COMEDIAN and GP Phil Hammond has a brilliant solution on how to survive a stay in hospital — wear a
COMEDIAN and GP Phil Hammond has a brilliant solution on how to survive a stay in hospital — wear a T-shirt that reads: “Don’t Touch Me Unless You’ve Washed Your Hands” or alternatively, “Please Try Not To Kill Me Today.”
He is adamant that this will not alienate the doctors and nurses who are looking after you.
“Most of them have a sense of humour and if you do something a bit dark like that they will find it funny,” he says.
Hmmm. Not entirely convinced — is this not a little flippant? But underneath the quick-fire wit, Dr Hammond is completely serious.
“The thing is, you’ve got to stand up for yourself,” he says. “British patients are far too passive about the NHS, and think ‘I’d better be grateful for it’. The fact is, hospitals are a dangerous place to be these days but there are lots of techniques you can use to survive in hospital. Read your notes, for example.”
Talking to Dr Hammond is like being on the receiving end of a verbal machine gun. To say that he is opinionated is a gross understatement.
However, he is funny, and he is definitely on the side of the underdog — in this case, the patient — and his views and ideas about health, disease, the state of the health service, NHS whistleblowers, antibiotics and obesity fly off his tongue in a rapid-rattle volley, as if his mouth can barely keep up with his brain.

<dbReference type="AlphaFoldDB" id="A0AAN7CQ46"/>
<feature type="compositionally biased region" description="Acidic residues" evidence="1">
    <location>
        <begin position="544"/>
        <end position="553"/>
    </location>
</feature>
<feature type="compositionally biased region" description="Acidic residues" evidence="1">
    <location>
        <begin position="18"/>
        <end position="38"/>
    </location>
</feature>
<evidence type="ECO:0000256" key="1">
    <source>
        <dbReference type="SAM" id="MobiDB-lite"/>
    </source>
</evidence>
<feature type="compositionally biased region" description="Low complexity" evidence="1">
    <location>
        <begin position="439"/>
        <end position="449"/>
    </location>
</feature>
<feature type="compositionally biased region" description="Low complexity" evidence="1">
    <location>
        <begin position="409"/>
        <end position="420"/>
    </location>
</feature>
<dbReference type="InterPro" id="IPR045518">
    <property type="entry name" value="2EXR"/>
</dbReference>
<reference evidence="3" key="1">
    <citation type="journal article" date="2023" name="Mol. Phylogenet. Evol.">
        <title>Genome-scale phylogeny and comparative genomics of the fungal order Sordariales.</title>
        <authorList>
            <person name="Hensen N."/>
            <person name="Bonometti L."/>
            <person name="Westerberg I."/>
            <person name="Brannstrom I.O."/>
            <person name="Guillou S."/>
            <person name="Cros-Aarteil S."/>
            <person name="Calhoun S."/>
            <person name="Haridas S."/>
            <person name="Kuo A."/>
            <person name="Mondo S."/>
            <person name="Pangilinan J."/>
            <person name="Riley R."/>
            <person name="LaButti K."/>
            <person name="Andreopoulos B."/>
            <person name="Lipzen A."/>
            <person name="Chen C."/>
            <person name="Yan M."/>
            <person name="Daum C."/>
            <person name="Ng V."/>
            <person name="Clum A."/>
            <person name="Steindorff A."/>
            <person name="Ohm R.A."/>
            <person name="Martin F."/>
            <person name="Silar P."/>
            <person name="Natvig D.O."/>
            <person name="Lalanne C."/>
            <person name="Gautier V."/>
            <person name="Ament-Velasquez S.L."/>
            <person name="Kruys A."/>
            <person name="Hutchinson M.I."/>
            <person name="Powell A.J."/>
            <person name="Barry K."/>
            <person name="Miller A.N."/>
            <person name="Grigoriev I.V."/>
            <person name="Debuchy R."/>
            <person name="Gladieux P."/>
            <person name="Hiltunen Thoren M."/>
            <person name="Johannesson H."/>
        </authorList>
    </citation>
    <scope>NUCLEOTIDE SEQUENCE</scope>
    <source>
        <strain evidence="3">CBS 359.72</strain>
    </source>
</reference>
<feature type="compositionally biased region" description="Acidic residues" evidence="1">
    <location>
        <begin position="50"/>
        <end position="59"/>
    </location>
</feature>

Dr Phil’s Rude Health Show, which comes to the Kenton Theatre next Saturday, is a combination of “a bit of politics and a bit of anatomy,” he says. In fact, reviews of the show from the Edinburgh Festival 2011 and various other venues where he has played recently suggest that the anatomy bit takes centre stage. This generally involves him regaling the audience with stories of people who come into A&E with objects stuck in orifices where they didn’t oughta be. It might be the oldest trick in the Hippocratic book, but let’s face it, it’s one that can never fail to amuse and fascinate.
Hammond qualified as a GP in 1991 and now works with children and teenagers with ME, or chronic fatigue syndrome. He also writes for Private Eye, is a campaigner for the NHS, and is also a comedian, often appearing on TV shows such as Have I Got New For You.
It sounds like an exhausting regime, but he seems to thrive on the variety, and says he wouldn’t be able to choose any one of his jobs to do exclusively.
“I’d do a day of medicine, two or three comedy gigs, and probably do two days a week of investigative journalism for Private Eye,” he says.
“I’d do a week of five different jobs. It’s very interesting. And making patients laugh is always a great thing to do.”
He grew up in Australia, which may partly explain why he does not share the usual British coyness when it comes to talking about taboos such as sex and mental illness. In fact, he seems to relish causing a certain squeamish sensation in people with his risqué language.
One of his latest topics up for discussion, for example, is “How To Pleasure Yourself In A Safe And Sustainable Way”. But it’s not about what you might think. It’s actually about maintaining good health by regulating the amount of food and drink you consume, and giving up smoking.
“People have over-indulged,” he says. “They’re eating, drinking and smoking too much and not taking any exercise. A lot of the NHS budget is spent on treating preventable conditions. One of the solutions is for people to take responsibility for getting fitter. We just can’t cope with the level of unfitness and the lack of exercise.”
Mind you, he also has plenty to say about sex.
“If you get sexual health and mental health right, you are half-way there,” he says. “The trouble is we don’t like talking about these things.”
If you go to see him at the Kenton, it’s more or less guaranteed you will.
lDr Phil’s Rude Health Show is at the Kenton Theatre on Saturday March 23. Box office (01491) 575698 or www.kentontheatre.co.uk